Grief is a natural response to loss, particularly the death of a loved one. While primarily an emotional experience, it affects all layers of our being. Grief is “the total response of the organism to the process of change”. But our response is deeply associated with how we perceive the change. It’s important for us to distinguish between the circumstance and our response to it.
We naturally feel grief with any kind of loss, even the loss of car keys. But it more profoundly shows up around things like unemployment, even with more abstract things like loss of perceived role in society.
Grief tends to progress in stages. These days they describe:
1 – Shock and Denial
2 – Intense Concern – being absorbed in the loss
3 – Despair and Depression – the more challenging part where the emotions are more fully experienced
4 – Recovery – this is not the elimination of feelings but rather the reintegration with life
I’m not so sure this describes a healthy process where the trauma is being resolved. But it certainly may well be common.
An earlier, more well-known model from Elizabeth Kubler-Ross is considered “untested”.
1 – denial
2 – anger
3 – bargaining
4 – depression
5 – acceptance
Either may describe someone’s experience better. Different people respond to grief in various ways. But acceptance is coming to a place of resolution unlike “recovery”, which is described more like resignation.
Bonanno described 4 “Trajectories” or degrees of adaptation to grief (see above link):
1 – Resilience: “The ability of adults in otherwise normal circumstances who are exposed to an isolated and potentially highly disruptive event, such as the death of a close relation or a violent or life-threatening situation, to maintain relatively stable, healthy levels of psychological and physical functioning” as well as “the capacity for generative experiences and positive emotions.”
2 – Recovery: When “normal functioning temporarily gives way to threshold or sub-threshold psychopathology (e.g., symptoms of depression or Post-traumatic stress disorder, or PTSD), usually for a period of at least several months, and then gradually returns to pre-event levels.”
3 – Chronic dysfunction: Prolonged suffering and inability to function, usually lasting several years or longer.
4 – Delayed grief or trauma: When adjustment seems normal but then distress and symptoms increase months later. Researchers have not found evidence of delayed grief, but delayed trauma appears to be a genuine phenomenon.
In N. America, we’re cultured to repress feelings and avoid grief as a “bad” emotion. Real men don’t cry, etc. An example is that we have no word to translate saudade, a deep melancholic or nostalgic longing for an absent something or someone. It is described as bringing both sad emotions related to the loss and happy ones in memory of past shared experiences. In other words, it’s common for people to have a jumble of feelings from across the spectrum. There may not only be aversion to difficult feelings but we may also repress good feelings as somehow inappropriate.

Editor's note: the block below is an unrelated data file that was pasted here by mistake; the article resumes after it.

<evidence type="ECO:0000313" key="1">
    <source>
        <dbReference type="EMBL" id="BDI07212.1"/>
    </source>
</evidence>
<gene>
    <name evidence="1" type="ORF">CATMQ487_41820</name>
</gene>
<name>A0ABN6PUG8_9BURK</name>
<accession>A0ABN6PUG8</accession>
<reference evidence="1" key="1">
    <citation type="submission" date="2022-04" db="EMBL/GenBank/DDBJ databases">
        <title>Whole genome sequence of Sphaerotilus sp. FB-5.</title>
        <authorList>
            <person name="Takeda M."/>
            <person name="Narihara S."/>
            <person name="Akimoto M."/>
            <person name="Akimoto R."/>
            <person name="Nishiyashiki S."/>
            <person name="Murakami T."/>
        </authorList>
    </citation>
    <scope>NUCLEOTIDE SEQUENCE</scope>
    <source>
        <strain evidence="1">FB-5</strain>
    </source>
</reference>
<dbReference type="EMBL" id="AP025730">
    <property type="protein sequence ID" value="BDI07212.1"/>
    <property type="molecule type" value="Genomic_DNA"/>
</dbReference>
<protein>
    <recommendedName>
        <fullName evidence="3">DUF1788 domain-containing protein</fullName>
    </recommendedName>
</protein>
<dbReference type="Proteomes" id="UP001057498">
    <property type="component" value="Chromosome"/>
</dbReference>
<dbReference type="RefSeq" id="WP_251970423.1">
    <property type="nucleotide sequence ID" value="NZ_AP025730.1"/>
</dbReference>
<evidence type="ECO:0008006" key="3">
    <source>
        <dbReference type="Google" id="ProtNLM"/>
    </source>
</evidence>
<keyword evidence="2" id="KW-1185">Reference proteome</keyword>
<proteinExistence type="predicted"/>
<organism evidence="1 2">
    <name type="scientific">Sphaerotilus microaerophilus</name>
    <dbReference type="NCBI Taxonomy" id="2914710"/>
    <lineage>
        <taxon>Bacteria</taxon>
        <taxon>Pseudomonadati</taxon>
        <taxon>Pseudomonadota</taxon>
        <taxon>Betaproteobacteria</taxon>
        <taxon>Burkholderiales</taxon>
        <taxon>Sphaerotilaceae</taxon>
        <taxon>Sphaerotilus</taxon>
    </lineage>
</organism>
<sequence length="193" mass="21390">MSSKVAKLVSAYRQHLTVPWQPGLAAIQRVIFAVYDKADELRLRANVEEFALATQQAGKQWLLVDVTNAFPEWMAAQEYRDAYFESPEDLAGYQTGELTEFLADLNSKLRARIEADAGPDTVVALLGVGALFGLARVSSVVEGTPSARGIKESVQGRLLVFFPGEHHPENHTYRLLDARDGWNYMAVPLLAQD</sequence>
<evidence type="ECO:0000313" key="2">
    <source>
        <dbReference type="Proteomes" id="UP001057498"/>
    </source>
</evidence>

By contrast, in Latin countries, grief is often openly expressed but is sometimes invested in. This is the opposite problem – making a big drama of it. It’s more healthy when we have mixed feelings as above – both sadness and happiness. And we allow whatever to arise to be there and release.
Berger identifies five styles of grieving (see above link):
– Nomads: “Nomads have not yet resolved their grief and do not seem to understand the loss that has affected their lives.” The aversion leaves them unsettled.
– Memorialists: “This identity is committed to preserving the memory of the loved one that they have lost.”
– Normalizers: “This identity is committed to re-creating a sense of family and community.”
– Activists: “This identity focuses on helping other people who are dealing with the same disease or with the same issues that caused their loved one’s death.”
– Seekers: “This identity will adopt religious, philosophical, or spiritual beliefs to create meaning in their lives.”
All of these can be unhealthy ways to avoid dealing with the trauma. Or they can be healthy ways for us to process the grief over time. The difference is in the avoidance -is it being processed, slowly but surely? Or mostly being avoided, distracting ourselves? We don’t need to confront it all right away. We need time to process. But if we give it that time and invest in healthy expressions, we’ll be much better off at the other end.
Grief fully allowed is a deep surrender that has a sublime quality to it. Intense but like a flavour on the surface of bliss. Felt, it opens the heart and allows the divine to be present with us. And then we discover we are never alone, always supported.
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